Safe Effective Healthcare
Natural Medicine, Nutrition

Fermented Vegetables

Fermented ColeslawTraditionally most cultures included probiotic foods in their daily diet to aid digestion and promote beneficial bacteria in the gut. With modern diets, and processing methods such as pasteurisation, probiotic foods are now rarely eaten.

A simple way to include these foods in your diet is to ferment vegetables. This is a relatively easy process and most vegetables can be used. Use high quality vegetables, ideally organic, as this will influence the quality of the final product. Fermented vegetables are meant to be taken as a condiment to your main dish rather than in large quantities.

One of my favourite recipes is fermented coleslaw otherwise known as ‘coleslaw kraut’.

Fermented Coleslaw

  • 1 medium red cabbage
  • 2 carrots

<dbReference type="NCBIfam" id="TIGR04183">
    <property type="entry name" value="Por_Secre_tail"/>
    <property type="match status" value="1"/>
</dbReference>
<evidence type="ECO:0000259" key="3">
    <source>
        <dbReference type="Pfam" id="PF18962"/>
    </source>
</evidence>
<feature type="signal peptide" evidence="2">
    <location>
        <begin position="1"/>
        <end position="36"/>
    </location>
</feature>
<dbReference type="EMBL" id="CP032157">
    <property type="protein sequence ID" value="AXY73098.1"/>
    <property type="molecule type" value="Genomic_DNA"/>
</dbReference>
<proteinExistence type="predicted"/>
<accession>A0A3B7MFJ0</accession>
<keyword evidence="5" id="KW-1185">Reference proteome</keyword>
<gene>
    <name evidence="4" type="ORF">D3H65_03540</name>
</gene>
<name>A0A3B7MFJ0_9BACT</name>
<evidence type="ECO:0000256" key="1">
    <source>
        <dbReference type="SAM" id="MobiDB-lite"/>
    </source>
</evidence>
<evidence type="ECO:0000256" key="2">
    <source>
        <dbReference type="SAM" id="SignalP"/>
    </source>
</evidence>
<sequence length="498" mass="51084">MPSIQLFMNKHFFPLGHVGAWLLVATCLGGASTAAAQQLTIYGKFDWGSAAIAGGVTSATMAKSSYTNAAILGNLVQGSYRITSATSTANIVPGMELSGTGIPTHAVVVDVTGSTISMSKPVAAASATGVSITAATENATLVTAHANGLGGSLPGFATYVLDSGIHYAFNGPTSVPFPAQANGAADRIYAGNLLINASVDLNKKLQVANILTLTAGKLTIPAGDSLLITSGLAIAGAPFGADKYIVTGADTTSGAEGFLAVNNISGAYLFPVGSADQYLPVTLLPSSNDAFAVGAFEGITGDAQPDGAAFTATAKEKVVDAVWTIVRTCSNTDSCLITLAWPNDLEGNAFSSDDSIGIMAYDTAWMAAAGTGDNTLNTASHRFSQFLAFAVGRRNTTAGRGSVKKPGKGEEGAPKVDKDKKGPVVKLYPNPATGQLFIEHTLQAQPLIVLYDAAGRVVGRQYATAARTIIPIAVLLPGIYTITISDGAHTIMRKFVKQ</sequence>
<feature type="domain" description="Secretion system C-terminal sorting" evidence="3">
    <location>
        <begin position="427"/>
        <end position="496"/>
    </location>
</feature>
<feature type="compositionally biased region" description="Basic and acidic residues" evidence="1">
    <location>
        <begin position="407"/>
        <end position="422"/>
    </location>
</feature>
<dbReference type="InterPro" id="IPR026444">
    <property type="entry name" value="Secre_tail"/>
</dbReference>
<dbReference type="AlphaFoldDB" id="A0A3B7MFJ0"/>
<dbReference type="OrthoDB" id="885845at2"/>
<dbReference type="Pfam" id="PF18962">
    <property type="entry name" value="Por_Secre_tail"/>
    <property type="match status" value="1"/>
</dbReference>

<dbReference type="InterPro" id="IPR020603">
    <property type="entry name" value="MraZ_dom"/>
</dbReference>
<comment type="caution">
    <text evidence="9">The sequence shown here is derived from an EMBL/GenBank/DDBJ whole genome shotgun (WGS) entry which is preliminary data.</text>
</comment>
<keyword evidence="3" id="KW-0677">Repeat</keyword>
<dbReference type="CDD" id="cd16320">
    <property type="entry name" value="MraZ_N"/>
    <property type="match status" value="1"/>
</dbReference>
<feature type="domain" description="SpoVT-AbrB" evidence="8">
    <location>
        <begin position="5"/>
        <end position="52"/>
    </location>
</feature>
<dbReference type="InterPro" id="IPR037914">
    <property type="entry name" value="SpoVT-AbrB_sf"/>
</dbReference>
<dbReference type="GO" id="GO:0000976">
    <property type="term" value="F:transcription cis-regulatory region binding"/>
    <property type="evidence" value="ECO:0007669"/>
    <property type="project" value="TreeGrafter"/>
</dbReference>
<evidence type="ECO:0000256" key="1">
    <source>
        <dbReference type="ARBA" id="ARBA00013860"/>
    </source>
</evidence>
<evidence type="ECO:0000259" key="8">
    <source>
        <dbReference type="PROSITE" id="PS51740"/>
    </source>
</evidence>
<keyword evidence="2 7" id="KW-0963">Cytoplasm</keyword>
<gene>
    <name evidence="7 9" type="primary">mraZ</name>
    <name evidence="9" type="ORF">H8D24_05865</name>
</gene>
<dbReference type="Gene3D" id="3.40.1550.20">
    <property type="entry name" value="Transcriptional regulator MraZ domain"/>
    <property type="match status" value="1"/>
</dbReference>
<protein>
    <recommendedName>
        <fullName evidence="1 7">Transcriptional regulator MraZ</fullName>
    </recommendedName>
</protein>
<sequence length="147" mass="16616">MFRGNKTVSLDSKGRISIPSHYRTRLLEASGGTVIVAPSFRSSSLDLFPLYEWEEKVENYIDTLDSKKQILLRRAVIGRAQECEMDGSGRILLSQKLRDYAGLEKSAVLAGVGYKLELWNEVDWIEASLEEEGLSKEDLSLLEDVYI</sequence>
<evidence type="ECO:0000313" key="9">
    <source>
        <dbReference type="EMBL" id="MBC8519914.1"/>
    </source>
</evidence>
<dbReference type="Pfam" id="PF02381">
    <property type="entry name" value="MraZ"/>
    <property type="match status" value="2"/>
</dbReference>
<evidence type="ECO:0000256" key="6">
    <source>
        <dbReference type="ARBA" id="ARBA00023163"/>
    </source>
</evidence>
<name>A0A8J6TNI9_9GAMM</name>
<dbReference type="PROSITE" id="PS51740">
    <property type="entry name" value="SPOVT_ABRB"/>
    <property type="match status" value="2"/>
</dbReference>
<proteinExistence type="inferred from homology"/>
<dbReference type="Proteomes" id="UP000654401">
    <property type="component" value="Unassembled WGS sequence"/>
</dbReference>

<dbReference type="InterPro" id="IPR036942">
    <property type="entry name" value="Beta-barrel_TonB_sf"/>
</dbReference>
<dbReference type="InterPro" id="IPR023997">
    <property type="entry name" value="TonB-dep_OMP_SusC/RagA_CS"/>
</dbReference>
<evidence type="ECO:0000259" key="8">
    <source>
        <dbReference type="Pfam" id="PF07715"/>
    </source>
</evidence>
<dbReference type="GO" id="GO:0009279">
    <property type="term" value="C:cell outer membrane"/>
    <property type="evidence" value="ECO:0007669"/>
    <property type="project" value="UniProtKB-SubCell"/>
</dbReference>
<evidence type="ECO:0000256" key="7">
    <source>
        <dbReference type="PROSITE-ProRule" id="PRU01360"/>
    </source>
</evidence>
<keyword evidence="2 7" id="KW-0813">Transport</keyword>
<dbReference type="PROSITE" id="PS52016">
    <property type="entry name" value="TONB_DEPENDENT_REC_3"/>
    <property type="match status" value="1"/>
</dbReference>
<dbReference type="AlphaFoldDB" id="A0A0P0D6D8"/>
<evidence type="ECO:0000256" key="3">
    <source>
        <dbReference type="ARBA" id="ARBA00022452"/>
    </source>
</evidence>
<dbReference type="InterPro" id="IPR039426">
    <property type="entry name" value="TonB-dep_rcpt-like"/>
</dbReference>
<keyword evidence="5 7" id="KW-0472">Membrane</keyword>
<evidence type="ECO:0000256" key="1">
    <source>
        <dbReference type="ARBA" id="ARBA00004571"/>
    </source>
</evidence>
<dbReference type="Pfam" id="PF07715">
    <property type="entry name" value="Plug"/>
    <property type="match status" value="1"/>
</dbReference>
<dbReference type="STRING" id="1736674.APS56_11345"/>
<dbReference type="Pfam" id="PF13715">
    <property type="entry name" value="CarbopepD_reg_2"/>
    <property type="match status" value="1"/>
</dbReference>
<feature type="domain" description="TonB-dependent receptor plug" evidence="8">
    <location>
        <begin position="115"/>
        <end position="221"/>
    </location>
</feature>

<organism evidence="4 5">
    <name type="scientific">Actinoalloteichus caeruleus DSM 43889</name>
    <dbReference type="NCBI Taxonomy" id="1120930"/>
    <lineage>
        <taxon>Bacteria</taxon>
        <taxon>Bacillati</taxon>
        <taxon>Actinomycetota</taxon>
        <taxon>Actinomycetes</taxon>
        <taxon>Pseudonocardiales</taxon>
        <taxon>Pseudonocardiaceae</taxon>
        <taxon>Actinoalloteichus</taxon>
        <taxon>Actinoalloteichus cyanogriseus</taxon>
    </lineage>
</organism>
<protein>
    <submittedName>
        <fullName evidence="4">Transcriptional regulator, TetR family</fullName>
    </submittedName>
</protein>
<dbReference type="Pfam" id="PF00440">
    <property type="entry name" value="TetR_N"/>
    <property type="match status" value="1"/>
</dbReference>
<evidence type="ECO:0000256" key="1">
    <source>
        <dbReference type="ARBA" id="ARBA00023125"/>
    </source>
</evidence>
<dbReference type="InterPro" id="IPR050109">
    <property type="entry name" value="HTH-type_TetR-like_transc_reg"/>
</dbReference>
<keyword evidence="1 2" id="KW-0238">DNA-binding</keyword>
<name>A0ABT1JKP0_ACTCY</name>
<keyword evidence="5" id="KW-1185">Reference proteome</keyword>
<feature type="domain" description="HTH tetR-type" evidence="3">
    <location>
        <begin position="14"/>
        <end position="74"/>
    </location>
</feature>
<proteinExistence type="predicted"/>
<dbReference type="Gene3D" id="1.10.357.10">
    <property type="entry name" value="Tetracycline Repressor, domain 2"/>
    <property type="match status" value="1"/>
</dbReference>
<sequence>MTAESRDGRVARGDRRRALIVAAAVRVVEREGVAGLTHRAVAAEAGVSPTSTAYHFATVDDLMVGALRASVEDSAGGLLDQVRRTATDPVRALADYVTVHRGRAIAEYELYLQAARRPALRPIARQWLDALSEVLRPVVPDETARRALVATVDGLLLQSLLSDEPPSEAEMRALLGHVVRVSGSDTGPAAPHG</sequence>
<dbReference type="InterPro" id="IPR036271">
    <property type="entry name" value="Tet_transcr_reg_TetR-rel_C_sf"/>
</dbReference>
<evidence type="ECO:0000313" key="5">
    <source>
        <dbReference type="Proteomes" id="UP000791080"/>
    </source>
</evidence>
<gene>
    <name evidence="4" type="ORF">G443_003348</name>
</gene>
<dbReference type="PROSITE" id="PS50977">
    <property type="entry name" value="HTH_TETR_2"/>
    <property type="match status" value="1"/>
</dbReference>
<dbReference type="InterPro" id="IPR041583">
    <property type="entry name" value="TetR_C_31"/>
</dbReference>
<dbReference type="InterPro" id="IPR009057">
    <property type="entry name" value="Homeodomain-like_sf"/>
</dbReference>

• 6 spring onions
  • 1 apple
  • 1 tbsp sea salt

Chop or grate the vegetables and fruit or shred in a food processor. Place in a bowl with the sea salt. Pound with a wooden ponder for approximately ten minutes to release juices. Taste the mixture to ensure the salt ratio is appropriate – you should be able to taste the salt without it being over-powering. Place the pounded mixture into a sterilized glass jar which has an air-tight lid. Press the mixture down firmly into the jar. The top of the mixture should be at least one inch below the top of the jar. Seal the jar and leave at room temperature for 3-5 days depending on how warm your kitchen is. After this time transfer to the fridge. Properly fermented vegetables should have a pleasant aroma and keep for many months in the fridge.  If a batch goes bad there will be a strongly unpleasant smell.

Comments are closed.